Executives all over the world are being lied to and it’s creating two hidden problems. The problem wasn’t obvious until I saw a pattern.
At a certain point in your career, there is this feeling where you think to yourself “I want to be a business owner.”
In 2015 a study conducted by OECD titled “Entrepreneurship at a Glance” found that well over 50% of the people surveyed wanted to be their own boss and the number continues to rise.
There are two paths that stem from this feeling and one is problematic: running a business unit in a company you don’t own. I’ve seen time and time again, people with good intentions taking leadership roles and running areas of a business to try and feel like a business owner. They’re chasing that feeling and unknowingly not getting it. They can’t understand why.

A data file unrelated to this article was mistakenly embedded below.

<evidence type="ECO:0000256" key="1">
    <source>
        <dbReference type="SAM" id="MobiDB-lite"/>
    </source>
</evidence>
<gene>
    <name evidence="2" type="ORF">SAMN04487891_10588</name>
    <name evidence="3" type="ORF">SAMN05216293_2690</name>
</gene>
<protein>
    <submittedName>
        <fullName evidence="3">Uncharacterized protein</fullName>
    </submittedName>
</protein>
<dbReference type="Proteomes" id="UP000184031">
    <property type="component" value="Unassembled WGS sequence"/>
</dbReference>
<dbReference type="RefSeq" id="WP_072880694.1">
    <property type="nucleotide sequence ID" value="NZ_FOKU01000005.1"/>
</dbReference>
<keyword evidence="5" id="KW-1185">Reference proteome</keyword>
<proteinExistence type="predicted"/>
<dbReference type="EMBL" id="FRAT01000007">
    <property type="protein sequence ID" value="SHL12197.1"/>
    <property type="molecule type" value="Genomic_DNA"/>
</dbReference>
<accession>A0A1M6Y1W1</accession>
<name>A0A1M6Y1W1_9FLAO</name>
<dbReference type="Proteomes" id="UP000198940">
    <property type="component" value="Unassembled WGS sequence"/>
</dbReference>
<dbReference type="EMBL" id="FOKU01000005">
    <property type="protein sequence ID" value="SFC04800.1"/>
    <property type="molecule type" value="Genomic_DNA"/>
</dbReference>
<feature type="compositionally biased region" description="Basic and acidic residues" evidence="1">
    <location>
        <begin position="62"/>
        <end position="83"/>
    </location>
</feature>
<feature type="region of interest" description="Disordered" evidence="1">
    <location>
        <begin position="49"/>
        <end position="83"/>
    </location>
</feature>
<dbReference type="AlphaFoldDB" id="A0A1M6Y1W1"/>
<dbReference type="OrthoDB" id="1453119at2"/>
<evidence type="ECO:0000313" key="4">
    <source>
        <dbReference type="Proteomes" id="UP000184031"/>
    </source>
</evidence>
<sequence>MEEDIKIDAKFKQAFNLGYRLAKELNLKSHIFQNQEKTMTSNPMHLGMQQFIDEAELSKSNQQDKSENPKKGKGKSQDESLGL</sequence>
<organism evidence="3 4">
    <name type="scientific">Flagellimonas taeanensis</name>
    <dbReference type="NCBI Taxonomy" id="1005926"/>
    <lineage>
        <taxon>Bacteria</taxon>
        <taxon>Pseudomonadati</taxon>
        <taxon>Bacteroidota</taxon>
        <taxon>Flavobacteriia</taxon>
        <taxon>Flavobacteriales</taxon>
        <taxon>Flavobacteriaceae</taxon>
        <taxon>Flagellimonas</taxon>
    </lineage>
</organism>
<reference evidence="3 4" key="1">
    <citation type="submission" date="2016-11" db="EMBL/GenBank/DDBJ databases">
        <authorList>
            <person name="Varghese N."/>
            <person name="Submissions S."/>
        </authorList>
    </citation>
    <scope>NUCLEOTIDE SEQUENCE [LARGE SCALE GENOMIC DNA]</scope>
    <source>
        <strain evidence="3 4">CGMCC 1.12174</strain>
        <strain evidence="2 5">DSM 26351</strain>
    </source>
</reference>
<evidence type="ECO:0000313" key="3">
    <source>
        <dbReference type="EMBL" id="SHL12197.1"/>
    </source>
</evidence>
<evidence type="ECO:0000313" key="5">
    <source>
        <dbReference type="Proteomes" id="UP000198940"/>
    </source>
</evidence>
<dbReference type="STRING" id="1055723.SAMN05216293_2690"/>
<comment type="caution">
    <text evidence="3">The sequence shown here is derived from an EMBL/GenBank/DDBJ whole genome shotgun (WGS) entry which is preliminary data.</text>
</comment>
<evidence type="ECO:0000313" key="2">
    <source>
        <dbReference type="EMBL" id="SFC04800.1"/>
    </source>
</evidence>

If their goal is to be a business owner, it always ends in tears when working in somebody else’s company.
“Run it like it’s your own business”
This phrase is a lie. You are either the owner of a business, or you’re not. When you own a business, you can make the decisions and if it fails, the bankruptcy mark goes against your name as the owner.
When you work for a company and the dream peddling recruiter tells you that you can run the department like it’s your business, what they’re doing is giving you false hope. If you don’t own the business and are trying to run it as you do, three tsunami’s can wipe away your dream: